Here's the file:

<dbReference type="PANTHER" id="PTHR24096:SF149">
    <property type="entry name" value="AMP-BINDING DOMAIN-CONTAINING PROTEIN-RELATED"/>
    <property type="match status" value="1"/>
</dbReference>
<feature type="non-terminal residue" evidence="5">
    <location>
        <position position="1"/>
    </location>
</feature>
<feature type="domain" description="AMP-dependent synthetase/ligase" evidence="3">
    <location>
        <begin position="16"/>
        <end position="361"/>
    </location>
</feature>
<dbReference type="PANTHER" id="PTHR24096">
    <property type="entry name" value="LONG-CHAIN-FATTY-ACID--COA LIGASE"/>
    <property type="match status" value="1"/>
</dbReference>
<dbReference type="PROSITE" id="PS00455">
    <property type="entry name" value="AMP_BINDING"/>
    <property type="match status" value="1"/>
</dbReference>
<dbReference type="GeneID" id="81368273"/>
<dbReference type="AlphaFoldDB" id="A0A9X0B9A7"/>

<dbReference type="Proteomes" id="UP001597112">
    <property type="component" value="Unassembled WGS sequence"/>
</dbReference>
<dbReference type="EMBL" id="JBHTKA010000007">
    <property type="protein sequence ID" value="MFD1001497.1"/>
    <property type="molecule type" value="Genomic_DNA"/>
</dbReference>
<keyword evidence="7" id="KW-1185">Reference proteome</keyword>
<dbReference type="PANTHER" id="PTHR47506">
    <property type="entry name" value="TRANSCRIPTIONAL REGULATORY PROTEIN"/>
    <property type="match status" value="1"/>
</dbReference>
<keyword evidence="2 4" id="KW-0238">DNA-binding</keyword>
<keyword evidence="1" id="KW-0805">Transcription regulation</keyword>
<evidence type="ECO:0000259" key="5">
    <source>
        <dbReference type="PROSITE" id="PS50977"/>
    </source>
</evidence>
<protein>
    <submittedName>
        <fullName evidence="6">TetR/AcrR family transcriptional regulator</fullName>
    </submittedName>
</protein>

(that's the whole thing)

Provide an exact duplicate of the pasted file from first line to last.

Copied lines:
<dbReference type="PANTHER" id="PTHR24096:SF149">
    <property type="entry name" value="AMP-BINDING DOMAIN-CONTAINING PROTEIN-RELATED"/>
    <property type="match status" value="1"/>
</dbReference>
<feature type="non-terminal residue" evidence="5">
    <location>
        <position position="1"/>
    </location>
</feature>
<feature type="domain" description="AMP-dependent synthetase/ligase" evidence="3">
    <location>
        <begin position="16"/>
        <end position="361"/>
    </location>
</feature>
<dbReference type="PANTHER" id="PTHR24096">
    <property type="entry name" value="LONG-CHAIN-FATTY-ACID--COA LIGASE"/>
    <property type="match status" value="1"/>
</dbReference>
<dbReference type="PROSITE" id="PS00455">
    <property type="entry name" value="AMP_BINDING"/>
    <property type="match status" value="1"/>
</dbReference>
<dbReference type="GeneID" id="81368273"/>
<dbReference type="AlphaFoldDB" id="A0A9X0B9A7"/>

<dbReference type="Proteomes" id="UP001597112">
    <property type="component" value="Unassembled WGS sequence"/>
</dbReference>
<dbReference type="EMBL" id="JBHTKA010000007">
    <property type="protein sequence ID" value="MFD1001497.1"/>
    <property type="molecule type" value="Genomic_DNA"/>
</dbReference>
<keyword evidence="7" id="KW-1185">Reference proteome</keyword>
<dbReference type="PANTHER" id="PTHR47506">
    <property type="entry name" value="TRANSCRIPTIONAL REGULATORY PROTEIN"/>
    <property type="match status" value="1"/>
</dbReference>
<keyword evidence="2 4" id="KW-0238">DNA-binding</keyword>
<keyword evidence="1" id="KW-0805">Transcription regulation</keyword>
<evidence type="ECO:0000259" key="5">
    <source>
        <dbReference type="PROSITE" id="PS50977"/>
    </source>
</evidence>
<protein>
    <submittedName>
        <fullName evidence="6">TetR/AcrR family transcriptional regulator</fullName>
    </submittedName>
</protein>